Department of Physics
Students who complete a major in Physics are prepared for careers in industrial and governmental research and development and for graduate study in physics, astronomy, engineering, medicine, oceanography, materials science; and environmental science. In-depth preparation also is provided for teaching in secondary schools.
Students interested in Physics Education are encouraged to declare a double major in their discipline and in education (i.e., Physics Education and Physics). Such double majors may be earned by successful completion of a few additional credits. Students should contact their adviser or the Office of Registration and Records for details and are encouraged to declare their primary and secondary majors with the Office of Registration and Records, Ceres Hall 110.
A grade of 'C' or better is required in all Physics and Astronomy courses.
Optical Science and Engineering Option
This option includes an interdisciplinary optics/photonics sequence of courses taught by the Departments of Physics and Electrical and Computer Engineering using a state-of-the-art optics teaching laboratory. This is the only regional program of the type. Optics and lasers are enabling technologies and are applied in most high tech experiments, communications, devices, medical diagnostics, media, etc. There are more than 5,000 optics-related companies in the United States alone, but even more important, photonics provides the technical foundation for many more. Optical science and engineering has exploded to encompass nearly all fields of science and technology with a consequent shortage of individuals trained in the field. The optical science and engineering option will enhance any job search.
Mathematics and Physics Double Major
This program is for students who want additional theoretical background and preparation for graduate school or technical careers in the sciences.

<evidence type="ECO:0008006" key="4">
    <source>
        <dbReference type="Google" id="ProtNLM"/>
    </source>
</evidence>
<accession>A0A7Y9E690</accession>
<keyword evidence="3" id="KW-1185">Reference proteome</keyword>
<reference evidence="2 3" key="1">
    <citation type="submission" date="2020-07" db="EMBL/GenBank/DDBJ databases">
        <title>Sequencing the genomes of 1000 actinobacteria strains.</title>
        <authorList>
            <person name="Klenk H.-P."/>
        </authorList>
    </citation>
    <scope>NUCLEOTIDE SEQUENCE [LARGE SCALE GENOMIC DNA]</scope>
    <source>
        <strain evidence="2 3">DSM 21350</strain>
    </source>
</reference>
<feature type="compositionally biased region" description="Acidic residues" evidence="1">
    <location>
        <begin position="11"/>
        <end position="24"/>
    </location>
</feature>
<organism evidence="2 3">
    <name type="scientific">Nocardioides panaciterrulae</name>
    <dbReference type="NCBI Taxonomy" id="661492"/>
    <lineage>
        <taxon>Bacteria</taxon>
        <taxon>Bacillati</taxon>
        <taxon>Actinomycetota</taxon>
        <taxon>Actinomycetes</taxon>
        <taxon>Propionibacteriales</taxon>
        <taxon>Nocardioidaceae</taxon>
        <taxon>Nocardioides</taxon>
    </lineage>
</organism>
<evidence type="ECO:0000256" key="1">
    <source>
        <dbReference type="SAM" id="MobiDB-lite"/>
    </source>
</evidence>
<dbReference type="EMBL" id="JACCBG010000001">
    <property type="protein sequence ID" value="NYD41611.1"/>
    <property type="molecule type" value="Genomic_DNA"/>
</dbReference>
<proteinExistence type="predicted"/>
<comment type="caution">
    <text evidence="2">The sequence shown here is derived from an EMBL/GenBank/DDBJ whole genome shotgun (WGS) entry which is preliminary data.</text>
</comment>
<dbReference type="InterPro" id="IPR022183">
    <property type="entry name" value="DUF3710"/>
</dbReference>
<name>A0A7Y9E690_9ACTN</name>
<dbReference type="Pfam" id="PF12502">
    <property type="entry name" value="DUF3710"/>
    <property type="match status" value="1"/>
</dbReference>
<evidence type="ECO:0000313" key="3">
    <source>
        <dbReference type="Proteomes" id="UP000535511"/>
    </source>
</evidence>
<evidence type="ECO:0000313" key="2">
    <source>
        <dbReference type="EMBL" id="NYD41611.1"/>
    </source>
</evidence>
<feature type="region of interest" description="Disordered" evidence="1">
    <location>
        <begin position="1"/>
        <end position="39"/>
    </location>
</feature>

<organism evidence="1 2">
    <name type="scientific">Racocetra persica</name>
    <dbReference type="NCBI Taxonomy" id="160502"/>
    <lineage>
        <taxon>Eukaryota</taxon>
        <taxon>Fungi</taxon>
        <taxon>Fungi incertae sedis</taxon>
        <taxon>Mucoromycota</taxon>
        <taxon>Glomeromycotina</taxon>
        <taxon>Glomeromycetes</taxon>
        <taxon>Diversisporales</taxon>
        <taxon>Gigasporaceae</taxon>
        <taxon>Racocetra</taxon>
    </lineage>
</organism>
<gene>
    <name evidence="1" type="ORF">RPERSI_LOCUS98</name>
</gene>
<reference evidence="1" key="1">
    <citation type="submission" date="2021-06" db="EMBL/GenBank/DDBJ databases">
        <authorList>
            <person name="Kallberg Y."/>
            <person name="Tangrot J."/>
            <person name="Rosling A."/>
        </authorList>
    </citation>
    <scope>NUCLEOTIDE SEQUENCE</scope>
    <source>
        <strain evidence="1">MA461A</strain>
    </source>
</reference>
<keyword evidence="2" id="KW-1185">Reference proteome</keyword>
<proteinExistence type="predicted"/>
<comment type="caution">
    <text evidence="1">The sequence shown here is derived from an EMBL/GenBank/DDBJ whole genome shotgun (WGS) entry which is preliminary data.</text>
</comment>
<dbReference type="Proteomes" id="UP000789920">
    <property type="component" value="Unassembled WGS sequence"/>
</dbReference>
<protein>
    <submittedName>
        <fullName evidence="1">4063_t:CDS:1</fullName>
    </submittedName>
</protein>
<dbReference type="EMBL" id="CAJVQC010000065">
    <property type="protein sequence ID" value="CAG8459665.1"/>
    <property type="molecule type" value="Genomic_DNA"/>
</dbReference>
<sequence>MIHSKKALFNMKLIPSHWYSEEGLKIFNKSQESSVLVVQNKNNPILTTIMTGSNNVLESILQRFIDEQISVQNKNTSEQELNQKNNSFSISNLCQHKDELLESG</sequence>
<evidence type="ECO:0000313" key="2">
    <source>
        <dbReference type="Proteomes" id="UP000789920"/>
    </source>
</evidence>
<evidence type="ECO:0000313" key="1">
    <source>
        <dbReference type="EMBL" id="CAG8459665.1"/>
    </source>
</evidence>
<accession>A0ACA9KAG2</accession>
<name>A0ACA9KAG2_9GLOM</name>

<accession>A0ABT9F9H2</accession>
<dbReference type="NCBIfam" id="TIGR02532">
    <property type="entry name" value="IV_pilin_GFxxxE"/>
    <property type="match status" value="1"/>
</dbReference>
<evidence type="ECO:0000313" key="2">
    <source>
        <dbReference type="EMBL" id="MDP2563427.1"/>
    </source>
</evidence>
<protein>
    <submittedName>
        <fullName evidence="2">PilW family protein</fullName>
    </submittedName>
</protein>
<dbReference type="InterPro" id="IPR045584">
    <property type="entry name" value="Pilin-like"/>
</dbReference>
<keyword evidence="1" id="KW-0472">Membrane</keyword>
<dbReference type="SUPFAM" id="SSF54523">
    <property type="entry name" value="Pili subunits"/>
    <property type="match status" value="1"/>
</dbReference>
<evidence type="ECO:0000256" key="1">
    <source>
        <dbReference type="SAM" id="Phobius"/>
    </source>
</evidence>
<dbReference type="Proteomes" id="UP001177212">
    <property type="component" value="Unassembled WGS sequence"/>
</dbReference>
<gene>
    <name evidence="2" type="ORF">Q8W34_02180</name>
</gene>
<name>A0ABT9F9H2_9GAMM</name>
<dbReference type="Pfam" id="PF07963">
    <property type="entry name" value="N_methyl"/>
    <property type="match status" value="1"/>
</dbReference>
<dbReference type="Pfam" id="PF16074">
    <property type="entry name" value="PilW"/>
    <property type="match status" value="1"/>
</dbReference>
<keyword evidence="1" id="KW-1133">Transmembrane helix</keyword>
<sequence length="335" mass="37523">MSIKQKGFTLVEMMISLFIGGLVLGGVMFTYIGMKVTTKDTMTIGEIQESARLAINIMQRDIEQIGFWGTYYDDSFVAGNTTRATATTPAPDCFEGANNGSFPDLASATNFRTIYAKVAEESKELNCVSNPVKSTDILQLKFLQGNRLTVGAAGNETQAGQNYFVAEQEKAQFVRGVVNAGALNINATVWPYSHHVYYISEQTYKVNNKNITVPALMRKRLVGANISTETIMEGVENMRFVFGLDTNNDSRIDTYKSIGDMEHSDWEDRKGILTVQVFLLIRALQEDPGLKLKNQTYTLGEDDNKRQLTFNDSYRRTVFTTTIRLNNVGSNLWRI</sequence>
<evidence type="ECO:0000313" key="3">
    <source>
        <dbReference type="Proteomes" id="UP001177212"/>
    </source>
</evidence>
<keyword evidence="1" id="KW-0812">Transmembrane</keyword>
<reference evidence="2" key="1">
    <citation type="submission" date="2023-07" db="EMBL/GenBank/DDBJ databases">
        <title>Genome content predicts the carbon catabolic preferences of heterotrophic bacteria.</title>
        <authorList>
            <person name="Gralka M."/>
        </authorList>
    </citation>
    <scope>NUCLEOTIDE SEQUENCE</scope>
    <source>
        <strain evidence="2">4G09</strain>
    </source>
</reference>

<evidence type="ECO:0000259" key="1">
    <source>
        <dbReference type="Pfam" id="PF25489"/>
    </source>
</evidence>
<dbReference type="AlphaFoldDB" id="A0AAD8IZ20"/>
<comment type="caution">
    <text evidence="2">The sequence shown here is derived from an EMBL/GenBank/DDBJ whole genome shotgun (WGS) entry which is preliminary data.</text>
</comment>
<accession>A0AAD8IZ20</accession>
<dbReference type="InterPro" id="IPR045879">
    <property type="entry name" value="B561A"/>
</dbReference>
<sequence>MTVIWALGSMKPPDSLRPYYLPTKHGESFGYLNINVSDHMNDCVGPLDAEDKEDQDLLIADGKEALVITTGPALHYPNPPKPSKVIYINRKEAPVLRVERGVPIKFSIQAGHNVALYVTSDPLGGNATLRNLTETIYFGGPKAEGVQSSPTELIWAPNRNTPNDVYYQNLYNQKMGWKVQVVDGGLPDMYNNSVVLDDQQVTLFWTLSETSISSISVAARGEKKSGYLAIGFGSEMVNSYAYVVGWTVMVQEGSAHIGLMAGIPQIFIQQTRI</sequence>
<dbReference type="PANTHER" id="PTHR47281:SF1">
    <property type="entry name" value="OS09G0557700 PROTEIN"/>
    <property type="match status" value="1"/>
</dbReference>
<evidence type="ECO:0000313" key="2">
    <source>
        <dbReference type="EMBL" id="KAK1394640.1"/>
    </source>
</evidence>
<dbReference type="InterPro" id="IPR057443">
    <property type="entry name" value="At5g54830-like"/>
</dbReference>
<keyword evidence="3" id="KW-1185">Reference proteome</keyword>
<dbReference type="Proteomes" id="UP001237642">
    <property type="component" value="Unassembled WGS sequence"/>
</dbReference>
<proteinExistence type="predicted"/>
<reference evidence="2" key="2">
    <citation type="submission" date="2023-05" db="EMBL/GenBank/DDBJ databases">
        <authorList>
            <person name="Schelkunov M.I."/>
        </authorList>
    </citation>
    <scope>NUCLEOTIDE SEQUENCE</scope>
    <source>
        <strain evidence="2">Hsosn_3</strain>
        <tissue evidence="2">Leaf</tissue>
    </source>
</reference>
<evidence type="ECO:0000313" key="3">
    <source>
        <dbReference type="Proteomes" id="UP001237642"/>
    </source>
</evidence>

Computer Science and Physics Double Major
Since the dawn of the computer age, Computer Science and Physics have been closely intertwined disciplines. Computational physics is now an established branch of physics, complementing experiment and theory that develops and applies computer modeling approaches to the solution of a wide range of physical problems. At the same time, software development (e.g., for graphics and data mining applications) is increasingly inspired by physics. Computer modeling, including simulation and numerical analysis, is an essential component of modern research and development. Correspondingly, the demand is growing for scientists with multidisciplinary training that combines fundamental knowledge of physics and computer science with practical skills in programming and computation. The Computer Science and Physics double major program is designed to allow students to complete the core requirements of both majors in a four-year degree. Graduates of the program will have a unique background qualifying them to work in industry or to pursue graduate studies in physics, computer science, engineering, or other technical fields.
A Physics minor consists of 19 credits, of which at least eight credits must be completed at NDSU.